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The Variophone was developed by Evgeny Sholpo in 1930 at Lenfilm Studio Productions, in Leningrad, the Soviet Union, during his experiments with graphical sound techniques, also known as ornamental, drawn, paper, artificial or synthetic sound. In his research Sholpo was assisted by the composer Georgy Rimsky‐Korsakov. The Variophone was an optical synthesizer that utilized sound waves cut onto cardboard disks rotating synchronously with a moving 35mm movie film while being photographed onto it to produce a continuous soundtrack. Afterwards this filmstrip is played as a normal movie by means of a film projector. Being read by photocell, amplified and monitored by a loudspeaker, it functions as a musical recording process.

Although with the first version of the Variophone, polyphonic soundtracks of up to 6 voices could be produced by shooting of several monophonic parts and combining them later, by the late 1930s and 1940s, some soundtracks contained up to twelve voices, recorded as tiny parallel tracks inside the normal soundtrack area.

At the same time in the Soviet Union several other artists were experimenting with similar ideas. The first artificial soundtrack ever created was drawn in 1930 by composer and musical theorist Arseny Avraamov who was working with a hand-drawn technique for producing sound effects. Nikolai Voinov, Ter‐Gevondian and Konstantinov were developing paper sound techniques. Boris Yankovsky was developing his spectral analysis, decomposition and resynthesis technique, resembling the recent computer music techniques of cross synthesis and the phase vocoder.

Many sound films and artificial soundtracks for movies and cartoons were produced by means of the Variophone, including the popular sound-films, often broadcast in 1930-1940s Symphony of the Piece and Torreodor. At the end of 1941 Siege of Leningrad, the Variophon was destroyed when the last missile exploded. After World War II, Evgeny Sholpo became the director of the new Scientific‐Research Laboratory for Graphical sound at the State Research Institute for Sound Recording, in Leningrad.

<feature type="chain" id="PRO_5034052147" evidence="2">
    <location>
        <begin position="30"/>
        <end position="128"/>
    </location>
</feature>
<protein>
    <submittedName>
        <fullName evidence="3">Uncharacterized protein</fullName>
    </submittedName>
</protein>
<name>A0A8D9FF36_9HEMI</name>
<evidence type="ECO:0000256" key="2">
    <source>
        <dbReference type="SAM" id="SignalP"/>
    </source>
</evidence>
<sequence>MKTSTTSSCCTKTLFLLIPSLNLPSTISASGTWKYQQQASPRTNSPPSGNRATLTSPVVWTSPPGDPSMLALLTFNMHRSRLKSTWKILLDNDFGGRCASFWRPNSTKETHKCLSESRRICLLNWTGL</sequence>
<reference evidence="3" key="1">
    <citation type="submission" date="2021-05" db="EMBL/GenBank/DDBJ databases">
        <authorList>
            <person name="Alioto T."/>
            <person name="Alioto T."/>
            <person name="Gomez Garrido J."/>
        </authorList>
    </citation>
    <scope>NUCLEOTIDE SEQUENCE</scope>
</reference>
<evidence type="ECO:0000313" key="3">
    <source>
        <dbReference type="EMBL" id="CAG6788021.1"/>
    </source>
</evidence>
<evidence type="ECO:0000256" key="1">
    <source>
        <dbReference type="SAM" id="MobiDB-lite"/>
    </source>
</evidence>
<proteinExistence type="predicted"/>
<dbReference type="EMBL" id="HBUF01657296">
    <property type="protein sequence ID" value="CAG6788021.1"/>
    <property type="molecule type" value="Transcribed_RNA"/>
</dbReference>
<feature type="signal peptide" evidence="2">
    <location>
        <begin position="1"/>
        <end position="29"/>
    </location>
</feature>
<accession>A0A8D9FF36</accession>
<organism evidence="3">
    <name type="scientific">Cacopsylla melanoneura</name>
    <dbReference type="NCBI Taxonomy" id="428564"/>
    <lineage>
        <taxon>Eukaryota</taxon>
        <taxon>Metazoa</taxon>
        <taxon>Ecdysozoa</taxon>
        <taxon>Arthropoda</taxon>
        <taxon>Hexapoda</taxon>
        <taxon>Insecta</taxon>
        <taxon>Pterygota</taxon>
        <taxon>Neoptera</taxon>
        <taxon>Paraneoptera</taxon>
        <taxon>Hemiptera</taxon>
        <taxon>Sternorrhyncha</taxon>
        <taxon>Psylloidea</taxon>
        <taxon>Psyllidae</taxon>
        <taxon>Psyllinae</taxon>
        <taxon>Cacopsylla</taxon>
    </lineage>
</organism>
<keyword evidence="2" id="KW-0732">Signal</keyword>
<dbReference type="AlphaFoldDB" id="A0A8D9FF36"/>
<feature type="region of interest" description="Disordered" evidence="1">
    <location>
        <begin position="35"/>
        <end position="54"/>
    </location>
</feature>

The fourth and final version of Variophone was not finished, despite promising experiments in musical intonation and the temporal characteristics of live musical performance. The laboratory was moved to Moscow and Sholpo was removed from his position as director. In 1951, after a long illness, Evgeny Sholpo died and his laboratory was closed.

Documentation for the Variophones was transferred to the Acoustical Laboratory at Moscow State Conservatory and later, to the Theremin Center. In 2007, several hours of graphical soundtracks produced with the Variophone were discovered in a Moscow film archive and await publishing.

See also[edit]


  • Izvolov Nikolai.From the history of painted sound in USSR. Kinovedcheskie Zapiski, no.53, 2001, p. 292 (in Russian)
  • Levin, Thomas. 2003. Tones from out of Nowhere: Rudolf Pfenninger and the Archaeology of Synthetic Sound. Grey Room 12 (Fall 2003): p. 32-79
  • Smirnov, Andrei. Sound Out of Paper. Moscow, November, 2007
  • Smirnov, Andrei. Boris Yankovsky: Leben im Klangspektrum. Gezeichneter Klang und Klangsynthese in der Sowjetunion der 30er Jahre. pp. 97–120; Tim Boykett/Andrei Smirnov. Notation und visuelle Musik. pp. 121–126. Klangmaschinen zwischen Experiment und Medientechnik. (C)2010 transcript Verlag, Bielefeld. Aus:Daniel Gethmann (Hg.)[1]
  • Smirnov, Andrei. Son produit par la lumiere et le papier. Article in the catalogue of the exhibition "Vois ce que j'entends" at the Centre des Arts Enghien-les-Bains, France. pp. 16–27, ISBN 978-2-916639-17-8
  • Andrei Smirnov & Liubov Pchelkina. Les Pionniers Russes de'l ART du SON. Experimentations musicales. Article in the catalogue of the exhibition "LENIN, STALIN and Music", pp. 96–105. Musee de la musique, October 12, 2010 - January 16, 2011. Cite de la musique, Paris. ISBN 978-2-213-65566-6

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